Having a positive outlook on life could be the key to living a long life.
Recent research has found that happier people tend to live to 100, while those who have a sour view on life have a far shorter lifespan.
Scientists think that happier people might have their better attitude genetically ingrained in them.
Basing their study on Ashkenazi Jews from eastern Europe, researchers found that they were more conscientious and less neurotic than the average sample taken from a general population score.
The Ashkenazi population has remained relatively genetically pure and therefore their genetics are easier to study in comparison to a broader genetic group.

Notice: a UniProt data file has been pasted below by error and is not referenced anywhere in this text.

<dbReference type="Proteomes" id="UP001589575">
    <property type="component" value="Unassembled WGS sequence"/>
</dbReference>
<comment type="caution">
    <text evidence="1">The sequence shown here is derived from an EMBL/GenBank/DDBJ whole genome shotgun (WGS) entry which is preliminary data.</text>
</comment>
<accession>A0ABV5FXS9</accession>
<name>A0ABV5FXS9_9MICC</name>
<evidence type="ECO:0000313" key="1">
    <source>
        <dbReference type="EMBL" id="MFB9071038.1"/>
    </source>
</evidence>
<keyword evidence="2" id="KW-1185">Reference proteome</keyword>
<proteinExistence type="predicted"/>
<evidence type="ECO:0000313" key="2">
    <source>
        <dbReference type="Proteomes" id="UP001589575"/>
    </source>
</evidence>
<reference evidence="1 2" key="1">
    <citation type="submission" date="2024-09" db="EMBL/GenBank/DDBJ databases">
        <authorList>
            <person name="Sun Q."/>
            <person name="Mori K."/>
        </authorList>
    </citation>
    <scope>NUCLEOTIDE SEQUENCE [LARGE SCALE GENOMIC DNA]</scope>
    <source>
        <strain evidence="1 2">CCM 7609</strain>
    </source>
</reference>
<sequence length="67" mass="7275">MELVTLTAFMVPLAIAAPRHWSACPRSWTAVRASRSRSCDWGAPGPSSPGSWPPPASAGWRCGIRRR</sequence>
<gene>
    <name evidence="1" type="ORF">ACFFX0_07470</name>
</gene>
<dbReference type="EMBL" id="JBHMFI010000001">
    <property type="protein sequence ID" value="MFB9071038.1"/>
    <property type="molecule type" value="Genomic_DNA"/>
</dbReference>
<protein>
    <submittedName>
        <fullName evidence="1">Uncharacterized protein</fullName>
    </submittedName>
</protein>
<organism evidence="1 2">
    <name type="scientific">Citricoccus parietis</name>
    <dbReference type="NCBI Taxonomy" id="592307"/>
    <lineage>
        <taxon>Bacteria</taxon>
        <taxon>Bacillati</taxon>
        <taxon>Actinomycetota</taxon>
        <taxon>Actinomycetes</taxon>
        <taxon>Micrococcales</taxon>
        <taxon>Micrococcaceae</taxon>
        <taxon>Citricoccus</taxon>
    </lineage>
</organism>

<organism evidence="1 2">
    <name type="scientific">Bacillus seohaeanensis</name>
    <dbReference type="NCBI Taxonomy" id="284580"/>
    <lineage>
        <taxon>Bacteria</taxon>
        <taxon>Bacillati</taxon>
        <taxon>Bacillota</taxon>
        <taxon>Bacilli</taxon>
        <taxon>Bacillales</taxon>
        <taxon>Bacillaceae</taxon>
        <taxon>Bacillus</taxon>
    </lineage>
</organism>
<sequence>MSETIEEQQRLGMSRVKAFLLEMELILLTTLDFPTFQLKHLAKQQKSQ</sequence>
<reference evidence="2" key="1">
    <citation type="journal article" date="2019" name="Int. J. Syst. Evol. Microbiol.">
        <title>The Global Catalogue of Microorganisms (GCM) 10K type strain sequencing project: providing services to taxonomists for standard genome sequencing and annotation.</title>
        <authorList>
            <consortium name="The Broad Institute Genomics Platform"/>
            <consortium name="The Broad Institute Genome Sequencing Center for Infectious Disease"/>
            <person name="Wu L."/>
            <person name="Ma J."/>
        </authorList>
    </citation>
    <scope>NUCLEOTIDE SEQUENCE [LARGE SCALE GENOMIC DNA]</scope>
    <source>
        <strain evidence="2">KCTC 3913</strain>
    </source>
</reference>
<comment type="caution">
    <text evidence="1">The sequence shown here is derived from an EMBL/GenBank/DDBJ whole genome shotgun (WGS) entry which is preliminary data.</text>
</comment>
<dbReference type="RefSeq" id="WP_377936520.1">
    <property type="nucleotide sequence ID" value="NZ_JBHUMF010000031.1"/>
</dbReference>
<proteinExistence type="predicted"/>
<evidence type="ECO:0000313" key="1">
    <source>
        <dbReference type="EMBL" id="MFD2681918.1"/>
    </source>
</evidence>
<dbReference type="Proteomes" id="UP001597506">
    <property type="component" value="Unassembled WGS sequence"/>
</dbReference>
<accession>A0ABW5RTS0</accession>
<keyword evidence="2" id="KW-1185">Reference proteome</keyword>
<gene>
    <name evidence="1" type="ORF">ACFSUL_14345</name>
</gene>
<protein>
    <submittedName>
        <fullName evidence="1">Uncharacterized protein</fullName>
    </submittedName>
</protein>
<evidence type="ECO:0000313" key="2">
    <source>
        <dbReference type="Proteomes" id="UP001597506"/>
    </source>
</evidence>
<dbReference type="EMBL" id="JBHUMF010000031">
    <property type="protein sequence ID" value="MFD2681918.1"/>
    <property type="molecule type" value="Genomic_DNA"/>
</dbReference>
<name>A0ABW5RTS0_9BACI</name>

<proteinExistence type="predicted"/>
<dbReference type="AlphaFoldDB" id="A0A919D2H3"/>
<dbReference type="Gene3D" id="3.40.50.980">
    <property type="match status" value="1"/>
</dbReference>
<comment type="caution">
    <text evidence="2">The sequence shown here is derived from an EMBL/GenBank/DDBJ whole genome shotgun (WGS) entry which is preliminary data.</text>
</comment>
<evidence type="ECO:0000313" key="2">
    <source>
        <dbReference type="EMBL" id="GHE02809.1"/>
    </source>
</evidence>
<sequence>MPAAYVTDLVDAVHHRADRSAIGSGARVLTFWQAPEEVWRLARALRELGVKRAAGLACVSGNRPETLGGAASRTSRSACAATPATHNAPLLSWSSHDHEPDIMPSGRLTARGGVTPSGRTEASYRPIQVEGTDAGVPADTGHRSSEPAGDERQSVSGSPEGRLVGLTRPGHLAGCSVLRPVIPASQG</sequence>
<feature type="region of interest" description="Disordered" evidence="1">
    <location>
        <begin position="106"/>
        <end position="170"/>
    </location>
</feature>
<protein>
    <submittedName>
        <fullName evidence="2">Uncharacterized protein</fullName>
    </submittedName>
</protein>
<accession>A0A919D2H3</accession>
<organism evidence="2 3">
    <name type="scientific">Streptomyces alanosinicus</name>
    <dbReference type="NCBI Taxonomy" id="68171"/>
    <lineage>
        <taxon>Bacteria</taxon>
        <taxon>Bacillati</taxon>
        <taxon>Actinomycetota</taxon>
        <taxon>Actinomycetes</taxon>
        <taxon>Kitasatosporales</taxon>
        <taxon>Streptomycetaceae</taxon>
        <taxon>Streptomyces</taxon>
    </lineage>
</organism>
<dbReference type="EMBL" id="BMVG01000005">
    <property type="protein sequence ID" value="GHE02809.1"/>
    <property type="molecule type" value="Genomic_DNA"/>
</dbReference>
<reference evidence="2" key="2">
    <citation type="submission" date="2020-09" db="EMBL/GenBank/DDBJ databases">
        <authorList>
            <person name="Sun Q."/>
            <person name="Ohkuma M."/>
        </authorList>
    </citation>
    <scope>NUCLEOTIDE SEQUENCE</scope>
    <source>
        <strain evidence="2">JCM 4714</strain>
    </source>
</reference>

The researchers interviewed 243 people near the age of 100.
Nir Barzilai, who works at the Albert Einstein College of Medicine's Institute for Aging Research, New York, discovered that this group valued a good laugh very highly and also chose to express their emotions, rather than bottle things up.
While there is some evidence to show that personality traits can change between the ages of 70 and 100, the results of the study showed a strong correlation between a sunny disposition and long life.
"Our findings suggest that centenarians share particular personality traits and that genetically based aspects of personality may play an important role in achieving both good health and exceptional longevity," wrote Barzilai.